We can never rest easy in the Christian life.  Not that we are in constant jeopardy of losing our salvation, but that the Lord God of Heaven and Earth is a good God who loves us very much, and we ought to emulate him in all we think, do, and say.  And who among us is as holy and loving as Christ?  I have a long way to go.  So St. Paul might as well be speaking to me here as well as to the Thessalonians, and I can say that he’s speaking here to you as well.

1 Furthermore then we beseech you, brethren, and exhort you by the Lord Jesus, that as ye have received of us how ye ought to walk and to please God, so ye would abound more and more.

St. Paul beseeches and exhorts his fellow Christians to exceed their holiness so far attained, to keep striving forward, to continue to make progress.  St. Paul wants them to move forward not because of what they lack but because of what they have to gain.

We have been taught how to behave.  St. Paul here exhorts us to continue and grow in the way we are to behave.  We should do so willingly, as men freed from the bondage of sin.

How we “ought to walk and to please God” is a gift from God.  Being a gift from God, this moral knowledge is precious and holy.  We are to willingly embrace it and live it more fully every day, not as a burden, for sin was an actual burden, but as liberation and freedom to live eternally with God.

When we look back to life in sin, we see depression, desolation, darkness, and delusion.  We were “sunk” in sin, like trying to wade through a mire instead of marching on the dry, clean, high road of grace.  Even when we wanted to do the right thing, we were incapable of doing so.  But through the grace of God, his unmerited holy favor, we are freed from our sins and given the ability to walk on the King’s highway.

Abounding more and more is what Blessed John Keble preached, “that is a call, as serious as the heart of man could imagine, not to stand still, not to suppose they had done enough.”  We are unlike the beasts and the angels; we are created in the image of God.  God the Son did not manifest in Heaven as a holy angel.  God the Son did not come to earth as a dolphin or orangutan.  God the Son came down to earth and became a man amongst men.  We are made joint-heirs of God the Father through the adoption as sons.  We are joined in the Body of our Lord Jesus Christ to become one with God.  We are made tabernacles of the Holy Ghost.

We are called to holiness in a way no other creature in Heaven or on Earth is called.  The Second Person of the Blessed Trinity, the Eternal Word of God, came down from Heaven and was born a baby Jewish boy of the Blessed Virgin Mary in a small Judean town called Bethlehem.  God now shares our flesh, and when Christ Ascended into Heaven, He took His human body with Him.  Human flesh now resides in the heavenly realms of glory as well as in this created world.  God has taken on man’s nature so that man can take on God’s nature.

We are called out of this world of sinful men and made righteous by God so that we may be sanctified and called holy, chosen, called out from the world, set apart for God.  We are to be given much so that we may abound and abound forever and ever.  This is the Christian calling:  To live with God in his kingdom for all eternity, lost in wonder, love, and praise, fulfilling our created nature more fully than any thought or dream could imagine.  We will never have enough goodness, for God is infinite, and we are created for God.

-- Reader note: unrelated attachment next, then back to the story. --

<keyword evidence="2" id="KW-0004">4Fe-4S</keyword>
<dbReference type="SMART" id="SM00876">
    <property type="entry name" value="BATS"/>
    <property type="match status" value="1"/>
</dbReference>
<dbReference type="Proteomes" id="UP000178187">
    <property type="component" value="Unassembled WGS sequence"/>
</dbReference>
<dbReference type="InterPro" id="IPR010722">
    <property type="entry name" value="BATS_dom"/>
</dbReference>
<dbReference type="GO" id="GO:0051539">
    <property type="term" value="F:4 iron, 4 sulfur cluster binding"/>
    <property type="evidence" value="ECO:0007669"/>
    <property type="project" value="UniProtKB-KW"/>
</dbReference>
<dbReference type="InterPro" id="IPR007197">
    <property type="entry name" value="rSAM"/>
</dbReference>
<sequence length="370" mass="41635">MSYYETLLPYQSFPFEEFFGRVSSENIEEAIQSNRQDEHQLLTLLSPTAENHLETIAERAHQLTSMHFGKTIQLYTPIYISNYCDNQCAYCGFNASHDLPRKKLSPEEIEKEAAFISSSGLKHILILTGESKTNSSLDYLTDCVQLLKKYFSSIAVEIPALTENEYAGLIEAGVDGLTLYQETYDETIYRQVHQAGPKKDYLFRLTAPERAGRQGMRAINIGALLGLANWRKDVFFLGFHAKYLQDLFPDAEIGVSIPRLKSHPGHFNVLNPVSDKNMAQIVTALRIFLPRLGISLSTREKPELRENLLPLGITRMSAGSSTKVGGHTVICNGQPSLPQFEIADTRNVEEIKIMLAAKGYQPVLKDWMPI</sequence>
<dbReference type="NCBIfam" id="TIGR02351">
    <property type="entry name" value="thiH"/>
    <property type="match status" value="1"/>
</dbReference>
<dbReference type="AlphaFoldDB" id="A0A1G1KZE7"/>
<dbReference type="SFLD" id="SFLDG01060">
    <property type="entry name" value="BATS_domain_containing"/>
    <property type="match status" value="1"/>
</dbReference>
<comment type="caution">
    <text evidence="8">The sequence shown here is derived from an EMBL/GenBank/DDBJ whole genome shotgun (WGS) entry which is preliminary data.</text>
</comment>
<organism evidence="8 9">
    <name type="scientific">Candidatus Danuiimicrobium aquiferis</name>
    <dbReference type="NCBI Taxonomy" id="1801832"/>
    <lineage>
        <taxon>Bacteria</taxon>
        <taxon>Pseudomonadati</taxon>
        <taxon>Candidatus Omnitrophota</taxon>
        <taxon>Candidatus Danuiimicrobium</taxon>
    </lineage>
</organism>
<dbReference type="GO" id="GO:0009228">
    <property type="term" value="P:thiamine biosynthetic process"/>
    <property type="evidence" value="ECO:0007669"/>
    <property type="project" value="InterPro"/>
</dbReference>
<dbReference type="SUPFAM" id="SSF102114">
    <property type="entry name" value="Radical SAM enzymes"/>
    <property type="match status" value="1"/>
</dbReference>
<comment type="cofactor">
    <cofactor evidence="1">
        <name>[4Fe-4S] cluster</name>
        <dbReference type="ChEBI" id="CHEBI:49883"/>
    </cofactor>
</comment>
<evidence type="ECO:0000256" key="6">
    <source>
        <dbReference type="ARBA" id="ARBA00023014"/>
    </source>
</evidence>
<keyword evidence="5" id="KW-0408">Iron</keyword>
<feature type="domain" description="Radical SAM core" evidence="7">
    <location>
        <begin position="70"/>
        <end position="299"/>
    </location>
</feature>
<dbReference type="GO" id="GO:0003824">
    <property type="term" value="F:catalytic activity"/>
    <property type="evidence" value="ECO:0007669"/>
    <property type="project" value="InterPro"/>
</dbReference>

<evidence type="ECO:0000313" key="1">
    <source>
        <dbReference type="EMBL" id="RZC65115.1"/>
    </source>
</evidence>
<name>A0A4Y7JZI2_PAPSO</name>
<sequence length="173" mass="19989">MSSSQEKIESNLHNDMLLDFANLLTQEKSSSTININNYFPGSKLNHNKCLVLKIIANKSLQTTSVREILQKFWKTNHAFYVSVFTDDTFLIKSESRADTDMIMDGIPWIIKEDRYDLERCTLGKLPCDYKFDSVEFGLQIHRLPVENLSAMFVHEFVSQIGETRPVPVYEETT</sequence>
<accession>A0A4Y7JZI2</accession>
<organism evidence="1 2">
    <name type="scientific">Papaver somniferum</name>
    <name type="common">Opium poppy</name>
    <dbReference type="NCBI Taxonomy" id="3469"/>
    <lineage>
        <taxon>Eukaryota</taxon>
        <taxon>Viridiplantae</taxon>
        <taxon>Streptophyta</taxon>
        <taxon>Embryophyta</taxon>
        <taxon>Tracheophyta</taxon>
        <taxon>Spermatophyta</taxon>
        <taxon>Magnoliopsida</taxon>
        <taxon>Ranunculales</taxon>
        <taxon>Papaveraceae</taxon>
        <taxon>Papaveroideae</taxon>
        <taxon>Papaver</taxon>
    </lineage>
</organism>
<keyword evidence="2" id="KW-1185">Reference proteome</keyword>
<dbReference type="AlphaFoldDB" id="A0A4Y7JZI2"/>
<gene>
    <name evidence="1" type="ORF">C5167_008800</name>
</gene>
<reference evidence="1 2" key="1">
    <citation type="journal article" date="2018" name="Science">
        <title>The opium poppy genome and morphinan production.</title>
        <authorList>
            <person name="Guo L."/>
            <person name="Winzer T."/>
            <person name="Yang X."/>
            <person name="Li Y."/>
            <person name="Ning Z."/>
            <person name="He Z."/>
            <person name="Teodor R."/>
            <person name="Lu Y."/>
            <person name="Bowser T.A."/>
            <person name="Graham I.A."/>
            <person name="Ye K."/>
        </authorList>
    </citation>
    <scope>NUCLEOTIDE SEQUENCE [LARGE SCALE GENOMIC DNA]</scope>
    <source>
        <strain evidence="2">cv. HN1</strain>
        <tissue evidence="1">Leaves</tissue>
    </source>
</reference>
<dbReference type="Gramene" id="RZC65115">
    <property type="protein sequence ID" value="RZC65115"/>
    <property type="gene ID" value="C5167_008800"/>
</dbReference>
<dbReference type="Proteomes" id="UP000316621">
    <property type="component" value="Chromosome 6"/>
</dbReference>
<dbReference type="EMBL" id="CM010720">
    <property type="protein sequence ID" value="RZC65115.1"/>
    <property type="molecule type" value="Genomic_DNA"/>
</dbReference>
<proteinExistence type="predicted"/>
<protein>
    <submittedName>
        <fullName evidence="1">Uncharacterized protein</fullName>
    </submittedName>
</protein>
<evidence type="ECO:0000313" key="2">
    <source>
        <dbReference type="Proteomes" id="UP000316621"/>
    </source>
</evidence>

2 For ye know what commandments we gave you by the Lord Jesus.

3 For this is the will of God, even your sanctification, that ye should abstain from fornication:

Having renounced the world and the sinful pollution of following the ways of the flesh, we offer ourselves as a living sacrifice to God; and since God only accepts pure and holy sacrifices, we must live holy and blameless lives, removing all obstructions to holiness in our lives, putting far from us our worldly and fleshly ways.

Fornication defiles man.  By entering into sexual congress with others outside of God’s design and permission for us, we deface the beautiful image of God in us and others.  Purity and sanctification are utterly opposed to fornication and sins of the flesh.

Moreover, in today’s increasingly immoral society, Christians must be known as chaste.  Obeying the Church’s Law of Marriage is one of the Duties of Churchmen.  The world watches us to see if we are either hypocrites or true lovers of God.

All Christians ought to be of one of three states of sexual purity:  virgin, married, or widowed.  Alas, many Christians were not virgins when we married.  Many Christians do not live chastely after losing our spouse.  Many Christians do not live chastely with our spouse.  When we live sexually ordered lives, we live lives following the teaching of Christ and His Bride the Church.  We live lives of purity, reaching towards holiness and loving-kindness without the damage which impurity and sexual immorality brings us.

4 That every one of you should know how to possess his vessel in sanctification and honour;

5 Not in the lust of concupiscence, even as the Gentiles which know not God:

By “lust of concupiscence”, St. Paul means all lusts of the flesh and the eyes which allure us to fleeting carnal delights and take our minds and bodies away from union with God.  Indulging in sinful pleasures disturbs us so that we are no longer temperate in our lives, we are out of balance in our relationship with the physical world, our inner composure with which we meet God is disturbed and unsettled.  When we give in to pursuit of these pleasures, we are knocked off our poise and made unsteady, so that we can no longer stand upright and face our Lord God.

But the lust of the eye and the wandering heart do not only touch our sexual lives.  Our economic lives are touched by this also.  Through envy and jealousy, our social lives are touched by concupiscence, the desire to draw the world into our selves.  We literally lust after the world, the pleasures of the flesh.  Gluttony is strongly allied with Lust and Greed.  They involve the desire to consume God’s good creation instead of relate to God’s creation the way he would have us relate to it – the good order of purity, holiness, and loving-kindness.